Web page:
Redefining Literacy

(picture originally uploaded to Flickr by SlipStreamJC)

What’s are some of the first things that come to mind when you think of the word “literacy?” Most of us probably think of reading a writing.

What do you think of when you think of “Christian spiritual literacy?” You probably think of things like Bible knowledge, sound theology, following God’s commandments, etc.

Yesterday I read a post on the Grown Up Digital blog about an expanded definition of literacy that the Ontario Public School Board’s Association recently released as part of a larger study entitled What If? Technology in the 21st Century Classroom. Here’s the definition:

“Literacy involves the development of a continuum of skills, knowledge and attitudes that prepare all of our learners for life in a changing world community. It begins with the fundamental acquisition of skills in reading, writing, listening, speaking, viewing, representing and responding. It becomes the ability to understand, think, apply and communicate effectively in all subject and program areas in a variety of ways for a variety of purposes.”

I like this definition. I like it a lot (you have to read that sentence with a “valley girl” accent). It starts with the basics but doesn’t stop there. The purpose of literacy is to equip students to be able to continue learning and adapting as culture and technology changes and know how to do all of that in multiple academic cultures.

The Grown Up Digital post went on to summarize that if schools do not adapt their definitions of literacy they are at danger of making school irrelevant to students because school ceases to equip them to interact with the real world around them.

I couldn’t help but think about spiritual formation and the models and paradigms we use to impart spiritual literacy to the kids and families we minister to.

What are we doing to help children and families engage a culture that see Christianity as toxic and hostile? What are we doing to help children and families understand and navigate a digital world where there is no distinction between virtual and physical? What are we doing to help children and families work hand-in-hand with people they don’t see eye-to-eye with?

We all see and hear the stats about 20-somethings leaving the church and less and less people with young families coming back to church. I believe one reason for that is we have too narrow a definition of Christian spiritual literacy. We tell kids and families that all they need to do it read the Bible more, memorize more verses, know God more, follow his commands better, and make sure you tell people about Jesus. As long as we were able to remain in our contextualized cultural bubbles, that approach worked.

The world is smaller now. Information is immediately accessible. Cultures and lifestyles and belief systems are no longer restricted by geography.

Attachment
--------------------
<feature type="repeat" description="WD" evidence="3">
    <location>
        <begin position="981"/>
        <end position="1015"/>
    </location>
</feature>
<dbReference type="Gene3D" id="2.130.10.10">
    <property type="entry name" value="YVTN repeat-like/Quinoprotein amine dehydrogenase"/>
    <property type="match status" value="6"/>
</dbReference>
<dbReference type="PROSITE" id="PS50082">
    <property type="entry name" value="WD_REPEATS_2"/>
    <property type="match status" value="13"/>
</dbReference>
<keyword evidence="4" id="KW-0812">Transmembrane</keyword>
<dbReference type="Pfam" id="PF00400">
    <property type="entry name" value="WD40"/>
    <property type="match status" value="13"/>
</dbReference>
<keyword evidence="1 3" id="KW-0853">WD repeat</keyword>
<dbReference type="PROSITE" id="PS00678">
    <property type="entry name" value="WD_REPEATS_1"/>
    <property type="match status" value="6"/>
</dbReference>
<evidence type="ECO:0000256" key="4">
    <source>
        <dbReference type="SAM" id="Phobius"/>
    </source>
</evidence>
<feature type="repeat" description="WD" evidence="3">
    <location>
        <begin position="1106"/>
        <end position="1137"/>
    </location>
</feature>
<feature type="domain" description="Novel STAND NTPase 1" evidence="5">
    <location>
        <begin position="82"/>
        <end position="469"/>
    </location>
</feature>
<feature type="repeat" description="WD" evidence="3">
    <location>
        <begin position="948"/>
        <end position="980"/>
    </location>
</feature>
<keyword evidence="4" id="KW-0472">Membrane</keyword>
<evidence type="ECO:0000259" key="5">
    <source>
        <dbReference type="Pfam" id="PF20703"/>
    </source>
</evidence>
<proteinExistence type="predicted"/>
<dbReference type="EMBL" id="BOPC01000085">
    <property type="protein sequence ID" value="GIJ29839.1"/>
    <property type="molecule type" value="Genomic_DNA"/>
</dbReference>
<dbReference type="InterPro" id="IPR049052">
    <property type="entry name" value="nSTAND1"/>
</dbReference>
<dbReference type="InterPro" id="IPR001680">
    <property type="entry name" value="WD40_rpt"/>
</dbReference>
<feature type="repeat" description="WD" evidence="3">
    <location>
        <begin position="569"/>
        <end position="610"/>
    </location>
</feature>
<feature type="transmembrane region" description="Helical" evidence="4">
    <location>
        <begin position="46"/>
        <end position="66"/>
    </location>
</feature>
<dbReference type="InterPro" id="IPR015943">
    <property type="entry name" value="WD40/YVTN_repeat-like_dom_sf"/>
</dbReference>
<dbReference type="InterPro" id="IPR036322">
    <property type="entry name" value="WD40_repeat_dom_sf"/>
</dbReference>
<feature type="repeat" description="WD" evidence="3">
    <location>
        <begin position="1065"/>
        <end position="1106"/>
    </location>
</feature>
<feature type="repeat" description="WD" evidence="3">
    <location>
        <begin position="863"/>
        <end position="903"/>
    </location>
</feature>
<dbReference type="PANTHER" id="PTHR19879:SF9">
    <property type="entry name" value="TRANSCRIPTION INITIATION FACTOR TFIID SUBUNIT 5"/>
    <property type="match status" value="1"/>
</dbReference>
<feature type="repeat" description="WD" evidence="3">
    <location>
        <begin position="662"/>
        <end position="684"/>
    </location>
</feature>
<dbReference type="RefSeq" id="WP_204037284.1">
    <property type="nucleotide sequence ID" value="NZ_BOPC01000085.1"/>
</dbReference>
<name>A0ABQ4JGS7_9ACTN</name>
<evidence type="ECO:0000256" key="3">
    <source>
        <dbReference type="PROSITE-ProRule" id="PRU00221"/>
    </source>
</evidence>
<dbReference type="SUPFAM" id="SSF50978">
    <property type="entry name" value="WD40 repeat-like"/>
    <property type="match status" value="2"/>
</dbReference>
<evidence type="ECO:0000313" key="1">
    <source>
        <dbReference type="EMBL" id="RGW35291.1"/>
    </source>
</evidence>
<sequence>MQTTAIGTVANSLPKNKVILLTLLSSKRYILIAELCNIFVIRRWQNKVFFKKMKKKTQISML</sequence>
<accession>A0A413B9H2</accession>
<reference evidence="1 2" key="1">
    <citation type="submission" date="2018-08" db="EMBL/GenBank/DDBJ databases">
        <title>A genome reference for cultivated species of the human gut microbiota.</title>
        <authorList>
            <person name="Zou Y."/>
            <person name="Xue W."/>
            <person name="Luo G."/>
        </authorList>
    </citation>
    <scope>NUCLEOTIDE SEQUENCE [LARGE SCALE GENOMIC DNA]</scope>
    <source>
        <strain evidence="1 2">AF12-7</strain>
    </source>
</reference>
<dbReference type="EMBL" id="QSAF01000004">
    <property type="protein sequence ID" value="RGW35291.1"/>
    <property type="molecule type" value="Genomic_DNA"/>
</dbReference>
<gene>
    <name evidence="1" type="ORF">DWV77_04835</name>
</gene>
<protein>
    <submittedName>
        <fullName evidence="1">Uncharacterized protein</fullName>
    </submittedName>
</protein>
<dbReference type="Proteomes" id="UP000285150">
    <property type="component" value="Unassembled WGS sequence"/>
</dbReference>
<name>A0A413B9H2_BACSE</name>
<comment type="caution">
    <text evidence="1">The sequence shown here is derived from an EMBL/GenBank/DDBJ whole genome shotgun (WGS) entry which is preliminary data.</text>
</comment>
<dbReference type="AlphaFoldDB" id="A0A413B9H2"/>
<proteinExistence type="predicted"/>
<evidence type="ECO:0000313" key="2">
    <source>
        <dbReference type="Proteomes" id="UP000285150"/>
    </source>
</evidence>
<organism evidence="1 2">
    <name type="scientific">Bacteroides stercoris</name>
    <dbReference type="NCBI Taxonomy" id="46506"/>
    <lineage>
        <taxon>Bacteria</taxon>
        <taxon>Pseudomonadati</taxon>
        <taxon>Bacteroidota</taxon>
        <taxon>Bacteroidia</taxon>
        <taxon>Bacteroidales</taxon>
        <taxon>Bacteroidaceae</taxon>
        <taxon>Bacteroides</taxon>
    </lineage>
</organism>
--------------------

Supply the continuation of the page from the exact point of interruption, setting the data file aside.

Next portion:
We need to rethink how we approach Christian spiritual literacy. It needs to go beyond a paradigm of the acquisition of knowledge. We need a new paradigm which is transformational, grace-filled, and liquid. We need a spiritual literacy that brings about the kind of attitude Paul had when he wrote 1 Corinthians 9:19-23:

“Even though I am a free man with no master, I have become a slave to all people to bring many to Christ. When I was with the Jews, I lived like a Jew to bring the Jews to Christ. When I was with those who follow the Jewish law, I too lived under that law. Even though I am not subject to the law, I did this so I could bring to Christ those who are under the law. When I am with the Gentiles who do not follow the Jewish law,s I too live apart from that law so I can bring them to Christ. But I do not ignore the law of God; I obey the law of Christ.

When I am with those who are weak, I share their weakness, for I want to bring the weak to Christ. Yes, I try to find common ground with everyone, doing everything I can to save some. I do everything to spread the Good News and share in its blessings.”

Do you agree that there needs to be a redefinition of Christian spritual literacy? What does that look like? Is there room for more than one new paradigm?

How do you define Christian spiritual literacy? What does it look like in your context?

If you want to be a part of the conversation in articulating what children’s ministry might look like within a missional paradigm, here is an explanation of the conversation and there is more conversation here, here, here, and here.

One Response to “Redefining Literacy”

  1. Desiree May 9, 2009 at 7:52 pm #

    One way I think our church has brought spiritual literacy is in The Truth Project study put out by focus on the family. It shows how being made in God's image has so many implications on shaping our worldview, in history, science, psychology, ect. I think it helps everyone to realize that you can't compartmentalize your spiritual life. That every part of your life is worship.

    I agree about helping our churches get a little more tech savvy in a sense. We want to be in the world but not of the world, not just escape the world. We can't be missional if we just escape. I would so love to do a parenting/ technology class. I think that would really be helpful.

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